Hannah (center right) with the founders of HerCampus

HerCampus.com is now the #1 global community for college women, written entirely by the nation’s top college journalists from 340+ campus chapters. Hannah was Her Campus’s first editorial intern in Summer 2010 and continued her involvement with HC as the High School Editor. Hannah was accepted to her dream school, NYU and while there, wrote for Washington Square News, blogs at Mademoiselle Hannah, and the Huffington Post Teen.

The following is her article on Internships:
http://www.hercampus.com/career/intern-day-employee-night-it-possible-balance-internship-part-time-job

Hannah went on to NYU where she studied journalism and history, becoming the assistant features editor at Seventeen Magazine. She has written for Cosmopolitan, Marie Claire and is the dating editor of Elite Daily. We are excited for Hannah as she received accolades for her first novel, named “A Best Book of Summer” by Refinery 29, Bustle, and Pop Sugar.

FinTech Internships in Boston


FinTech are cutting edge technologies used to support or enable banking and financial services, and are the fastest-growing areas for venture capitalists. Related companies in Boston include LevelUp, Evertrue, Flywire, Circle and Plastiq and more. We are currently reaching out to companies specializing in Financial Technology for our students interested in finance and startups.
Stay tuned to read about students’ success stories in this exciting new area.

A Gap Year Internship in a Boston Film Production Company

 

Drew deferred his acceptance to Trinity, attended a 2 month film school in Maine and turned to us for an internship relating to film. We placed him at a production company where he learned all facets of film making in the studio and on sets.

Drew became a production assistant on location for shows being produced for Animal Planet and the Discovery and History Channels. Drew said the best part was working long days with the crew. The head producer was so impressed with Drew’s efforts that he actually offered him a job.

How Nicole Got Face Time With Dozens Of Investors At Boston’s Ed Tech Accelerator

  Nicole with Asad Butt, the Director of LearnLaunch

With an interest in business, we placed Nicole on a High School Internship followed by a College Internship.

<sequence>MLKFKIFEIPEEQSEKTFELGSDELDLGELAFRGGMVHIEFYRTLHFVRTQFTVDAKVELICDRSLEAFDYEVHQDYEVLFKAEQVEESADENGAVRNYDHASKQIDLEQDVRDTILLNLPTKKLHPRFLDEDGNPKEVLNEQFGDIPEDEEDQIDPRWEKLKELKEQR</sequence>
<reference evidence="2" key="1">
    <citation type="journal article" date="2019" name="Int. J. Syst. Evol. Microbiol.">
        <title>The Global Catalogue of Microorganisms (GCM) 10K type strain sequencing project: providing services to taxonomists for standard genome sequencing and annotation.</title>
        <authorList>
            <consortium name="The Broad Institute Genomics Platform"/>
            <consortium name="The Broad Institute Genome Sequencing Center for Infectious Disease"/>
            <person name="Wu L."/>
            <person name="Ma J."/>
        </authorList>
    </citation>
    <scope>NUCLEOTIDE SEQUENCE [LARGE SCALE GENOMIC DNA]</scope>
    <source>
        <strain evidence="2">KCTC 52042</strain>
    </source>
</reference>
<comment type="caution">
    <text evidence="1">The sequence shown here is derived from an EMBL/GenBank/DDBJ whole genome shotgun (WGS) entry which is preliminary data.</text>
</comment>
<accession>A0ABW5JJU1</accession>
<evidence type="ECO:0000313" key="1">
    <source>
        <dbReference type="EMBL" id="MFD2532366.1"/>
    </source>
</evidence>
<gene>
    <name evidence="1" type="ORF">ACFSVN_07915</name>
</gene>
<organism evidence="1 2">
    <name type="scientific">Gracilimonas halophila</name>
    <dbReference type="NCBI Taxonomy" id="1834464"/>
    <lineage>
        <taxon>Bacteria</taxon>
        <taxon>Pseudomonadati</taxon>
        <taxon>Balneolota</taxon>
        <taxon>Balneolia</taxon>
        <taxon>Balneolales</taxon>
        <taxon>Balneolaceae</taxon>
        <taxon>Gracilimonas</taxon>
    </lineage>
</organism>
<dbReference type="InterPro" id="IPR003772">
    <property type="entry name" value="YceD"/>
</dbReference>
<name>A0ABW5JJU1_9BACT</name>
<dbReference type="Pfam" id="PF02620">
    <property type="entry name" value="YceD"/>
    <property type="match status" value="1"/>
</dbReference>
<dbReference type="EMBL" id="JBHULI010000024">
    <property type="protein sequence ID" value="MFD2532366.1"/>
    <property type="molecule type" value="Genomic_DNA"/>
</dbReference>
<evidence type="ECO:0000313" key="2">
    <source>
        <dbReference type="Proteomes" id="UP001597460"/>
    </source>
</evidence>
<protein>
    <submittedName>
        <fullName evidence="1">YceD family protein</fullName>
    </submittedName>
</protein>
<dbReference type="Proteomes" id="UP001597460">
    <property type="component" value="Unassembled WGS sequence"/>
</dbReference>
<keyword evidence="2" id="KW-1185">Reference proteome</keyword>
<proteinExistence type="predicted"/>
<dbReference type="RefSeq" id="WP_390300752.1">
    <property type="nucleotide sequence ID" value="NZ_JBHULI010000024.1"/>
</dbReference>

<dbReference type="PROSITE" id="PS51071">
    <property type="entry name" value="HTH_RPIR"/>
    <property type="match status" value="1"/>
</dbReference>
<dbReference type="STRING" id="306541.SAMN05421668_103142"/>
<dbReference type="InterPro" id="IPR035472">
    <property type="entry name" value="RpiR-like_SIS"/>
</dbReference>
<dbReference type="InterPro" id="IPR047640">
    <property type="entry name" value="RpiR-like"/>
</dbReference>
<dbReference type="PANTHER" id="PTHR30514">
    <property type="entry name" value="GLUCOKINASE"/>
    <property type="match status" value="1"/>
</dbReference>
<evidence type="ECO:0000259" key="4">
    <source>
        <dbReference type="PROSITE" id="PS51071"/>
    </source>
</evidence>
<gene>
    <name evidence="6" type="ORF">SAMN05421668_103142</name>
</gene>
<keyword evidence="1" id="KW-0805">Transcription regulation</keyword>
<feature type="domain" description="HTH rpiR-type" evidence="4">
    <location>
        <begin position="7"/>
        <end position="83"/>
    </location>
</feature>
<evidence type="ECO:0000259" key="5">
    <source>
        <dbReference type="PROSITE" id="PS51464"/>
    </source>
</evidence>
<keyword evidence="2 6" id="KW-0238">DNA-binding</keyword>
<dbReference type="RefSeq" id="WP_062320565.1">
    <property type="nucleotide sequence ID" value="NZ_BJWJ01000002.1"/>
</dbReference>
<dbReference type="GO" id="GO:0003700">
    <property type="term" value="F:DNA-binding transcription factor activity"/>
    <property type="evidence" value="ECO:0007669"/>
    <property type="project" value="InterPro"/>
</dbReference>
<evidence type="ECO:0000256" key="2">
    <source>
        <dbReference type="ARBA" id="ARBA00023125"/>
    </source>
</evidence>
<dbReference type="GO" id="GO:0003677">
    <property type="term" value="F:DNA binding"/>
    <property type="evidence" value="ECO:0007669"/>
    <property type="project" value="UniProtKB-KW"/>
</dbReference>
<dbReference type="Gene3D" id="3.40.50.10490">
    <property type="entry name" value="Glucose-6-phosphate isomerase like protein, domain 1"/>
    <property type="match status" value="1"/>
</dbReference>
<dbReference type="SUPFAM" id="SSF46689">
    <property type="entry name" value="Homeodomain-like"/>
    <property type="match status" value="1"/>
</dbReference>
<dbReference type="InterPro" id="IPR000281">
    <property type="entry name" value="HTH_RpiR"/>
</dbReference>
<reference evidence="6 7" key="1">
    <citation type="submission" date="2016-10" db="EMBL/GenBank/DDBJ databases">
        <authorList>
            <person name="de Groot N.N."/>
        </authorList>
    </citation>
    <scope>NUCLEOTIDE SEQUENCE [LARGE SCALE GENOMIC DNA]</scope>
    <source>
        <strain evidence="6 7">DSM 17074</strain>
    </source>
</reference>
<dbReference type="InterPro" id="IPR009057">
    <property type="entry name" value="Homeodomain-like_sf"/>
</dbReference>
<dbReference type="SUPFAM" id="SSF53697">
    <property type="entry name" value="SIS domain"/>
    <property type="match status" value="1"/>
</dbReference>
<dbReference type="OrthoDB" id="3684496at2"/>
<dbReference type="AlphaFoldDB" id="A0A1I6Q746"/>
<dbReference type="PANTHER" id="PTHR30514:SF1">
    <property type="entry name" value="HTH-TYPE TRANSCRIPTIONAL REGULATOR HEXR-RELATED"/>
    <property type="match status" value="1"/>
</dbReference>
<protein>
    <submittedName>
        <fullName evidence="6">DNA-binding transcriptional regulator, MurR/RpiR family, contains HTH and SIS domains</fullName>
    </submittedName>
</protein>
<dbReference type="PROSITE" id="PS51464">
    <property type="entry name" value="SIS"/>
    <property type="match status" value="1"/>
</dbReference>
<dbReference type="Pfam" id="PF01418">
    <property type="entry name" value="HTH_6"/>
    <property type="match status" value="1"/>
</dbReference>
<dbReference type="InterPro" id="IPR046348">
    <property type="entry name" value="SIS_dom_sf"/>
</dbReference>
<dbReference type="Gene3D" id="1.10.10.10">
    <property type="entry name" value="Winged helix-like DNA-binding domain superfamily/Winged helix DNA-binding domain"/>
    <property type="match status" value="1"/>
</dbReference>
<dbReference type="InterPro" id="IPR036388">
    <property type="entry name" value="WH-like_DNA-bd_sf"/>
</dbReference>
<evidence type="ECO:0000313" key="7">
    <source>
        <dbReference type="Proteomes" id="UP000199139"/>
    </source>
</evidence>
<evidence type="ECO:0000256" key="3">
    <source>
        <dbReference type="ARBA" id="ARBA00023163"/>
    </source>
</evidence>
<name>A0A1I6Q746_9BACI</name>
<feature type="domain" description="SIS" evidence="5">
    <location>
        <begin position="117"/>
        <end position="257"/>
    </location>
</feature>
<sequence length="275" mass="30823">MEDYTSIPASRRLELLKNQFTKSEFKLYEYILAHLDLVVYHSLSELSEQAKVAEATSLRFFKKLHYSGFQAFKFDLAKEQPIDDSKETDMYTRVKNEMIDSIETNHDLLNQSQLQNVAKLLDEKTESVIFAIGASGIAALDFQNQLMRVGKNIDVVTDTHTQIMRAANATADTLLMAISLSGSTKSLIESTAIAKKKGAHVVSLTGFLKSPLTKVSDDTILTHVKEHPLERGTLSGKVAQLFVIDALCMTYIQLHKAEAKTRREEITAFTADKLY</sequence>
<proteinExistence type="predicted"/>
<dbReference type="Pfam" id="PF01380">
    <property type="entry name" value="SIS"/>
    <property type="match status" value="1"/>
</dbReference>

Now that she completed her freshman year of college, we thought that she should gain exposure to what’s very current and exciting in the business world these days. Now that the concept of business startups has matured years beyond companies such as Facebook and Twitter, the business accelerator programs that foster these young companies are expanding rapidly on college campuses and cities around the world. One startup incubator in Boston is quite unique, its mission to help early-stage education technology companies bring their promising technology solutions successfully to market.

LearnLaunch provides seed funding, office space and mentorship for entrepreneurs who have been selected for their innovative ideas related to education technology. The culmination of their three-month program is the final presentation (Demo Day) to hundreds of angel investors and venture capitalists.

 

Words From Nicole’s Journal

In her journal, Nicole tells us what’s she’s been up to on her internship:

Conducted cohort interviews with the CEO’s about the program
Took notes from Cohort Pitches to Angel Investors
Created teacher and tech surveys, questionnaires, activities and flyer for Hackathon Event
Researched Edtech newsletters for relevant information
Organized Edtech Investments, company’s leads, contact list and cohort calendar

What has been the best part of your internship?

The best part of my internship has been doing work to prepare for all the events happening at LearnLaunchX, actually working at the events and meeting such a wide variety of business leaders and investors.

Can you describe a situation when you had to be a bit courageous during your internship?

After Demo Day, my boss wanted me to collect the cohort’s feedback about the event, as well as conduct interviews with them about their overall experience at LearnLaunchX.  Since I didn’t know the participants very well yet, I was a little uncomfortable asking for their feedback about Demo Day. In addition, I had to create questions to ask the CEOs of each company about their thoughts on the program. I had never done anything like this before and I wasn’t sure what kind of questions to ask them because I didn’t know much about the program, but in spite of my reservations, it all went very smoothly. 

 

 

Business Internship With Winner Of Harvard’s Innovation Challenge

Matt, a junior at Lexington  Christian Academy was interested in business, and through our contacts with the Harvard Innovation Lab, we established an internship with the winner of Harvard’s Innovation Challenge. This startup, located in Cambridge, MA provides customers with the ability to search, from all electronic devices, hundreds of daily deals sites in order to save more and get deeper discounts.

Matt worked directly under the CEO and his role involved research, marketing, advertising and brainstorming creative pitch ideas. He told us that the highlight of the summer was the chance to set up a booth in Harvard Square to pitch the company. His boss told him that he was responsible for coming up with the entire plan including hiring people for the promotion as well as creating the marketing materials. While as first a bit overwhelmed, Matt quickly rose to the challenge and executed a highly successful event. Matt enjoyed the camaraderie of the team and felt that he made long lasting connections for the future.